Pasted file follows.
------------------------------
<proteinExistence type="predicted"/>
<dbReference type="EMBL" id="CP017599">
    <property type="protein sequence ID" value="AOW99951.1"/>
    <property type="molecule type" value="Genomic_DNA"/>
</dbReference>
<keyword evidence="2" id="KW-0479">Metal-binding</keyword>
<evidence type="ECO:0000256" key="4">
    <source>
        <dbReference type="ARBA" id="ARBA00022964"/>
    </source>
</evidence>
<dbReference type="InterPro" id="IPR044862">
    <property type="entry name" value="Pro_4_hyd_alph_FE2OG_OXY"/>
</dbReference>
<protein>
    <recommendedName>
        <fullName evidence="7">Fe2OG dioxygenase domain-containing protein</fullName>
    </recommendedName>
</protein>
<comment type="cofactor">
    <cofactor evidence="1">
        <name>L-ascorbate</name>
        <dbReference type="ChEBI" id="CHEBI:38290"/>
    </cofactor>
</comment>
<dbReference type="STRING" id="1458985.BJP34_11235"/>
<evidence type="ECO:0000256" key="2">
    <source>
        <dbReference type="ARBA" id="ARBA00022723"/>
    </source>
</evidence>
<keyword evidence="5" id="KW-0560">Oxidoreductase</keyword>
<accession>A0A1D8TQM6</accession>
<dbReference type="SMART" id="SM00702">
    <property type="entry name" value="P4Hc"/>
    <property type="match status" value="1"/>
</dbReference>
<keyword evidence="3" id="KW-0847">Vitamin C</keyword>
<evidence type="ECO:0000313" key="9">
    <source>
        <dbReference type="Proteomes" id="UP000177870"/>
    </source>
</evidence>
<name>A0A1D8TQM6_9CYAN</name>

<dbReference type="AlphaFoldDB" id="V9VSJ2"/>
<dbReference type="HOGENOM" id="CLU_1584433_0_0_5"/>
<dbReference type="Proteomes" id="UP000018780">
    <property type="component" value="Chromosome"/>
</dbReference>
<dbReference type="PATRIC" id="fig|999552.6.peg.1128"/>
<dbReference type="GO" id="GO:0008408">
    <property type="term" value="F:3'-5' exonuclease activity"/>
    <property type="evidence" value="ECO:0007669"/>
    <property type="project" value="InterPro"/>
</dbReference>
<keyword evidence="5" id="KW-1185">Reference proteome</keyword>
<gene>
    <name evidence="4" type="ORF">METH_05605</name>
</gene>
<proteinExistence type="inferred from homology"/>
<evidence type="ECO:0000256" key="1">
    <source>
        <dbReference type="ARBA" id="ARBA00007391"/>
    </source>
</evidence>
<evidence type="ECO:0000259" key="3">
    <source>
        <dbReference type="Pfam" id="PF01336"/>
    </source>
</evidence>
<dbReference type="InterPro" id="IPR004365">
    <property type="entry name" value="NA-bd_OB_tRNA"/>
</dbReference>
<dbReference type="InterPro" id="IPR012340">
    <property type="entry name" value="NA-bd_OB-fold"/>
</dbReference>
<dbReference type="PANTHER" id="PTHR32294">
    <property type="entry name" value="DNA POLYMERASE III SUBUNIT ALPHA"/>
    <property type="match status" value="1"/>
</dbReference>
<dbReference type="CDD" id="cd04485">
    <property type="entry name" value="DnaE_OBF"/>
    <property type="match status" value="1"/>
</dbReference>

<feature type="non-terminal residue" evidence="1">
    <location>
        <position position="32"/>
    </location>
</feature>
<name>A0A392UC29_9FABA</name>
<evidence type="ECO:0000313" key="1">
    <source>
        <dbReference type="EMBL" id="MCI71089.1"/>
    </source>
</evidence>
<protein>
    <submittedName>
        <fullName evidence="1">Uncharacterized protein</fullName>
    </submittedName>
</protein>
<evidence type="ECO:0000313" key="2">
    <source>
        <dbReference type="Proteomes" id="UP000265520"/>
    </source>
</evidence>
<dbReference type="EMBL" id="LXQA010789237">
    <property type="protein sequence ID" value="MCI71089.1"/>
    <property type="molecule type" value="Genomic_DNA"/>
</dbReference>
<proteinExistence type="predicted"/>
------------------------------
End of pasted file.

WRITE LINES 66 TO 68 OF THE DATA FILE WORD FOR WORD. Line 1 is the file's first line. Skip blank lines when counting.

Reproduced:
<evidence type="ECO:0000259" key="3">
    <source>
        <dbReference type="Pfam" id="PF01336"/>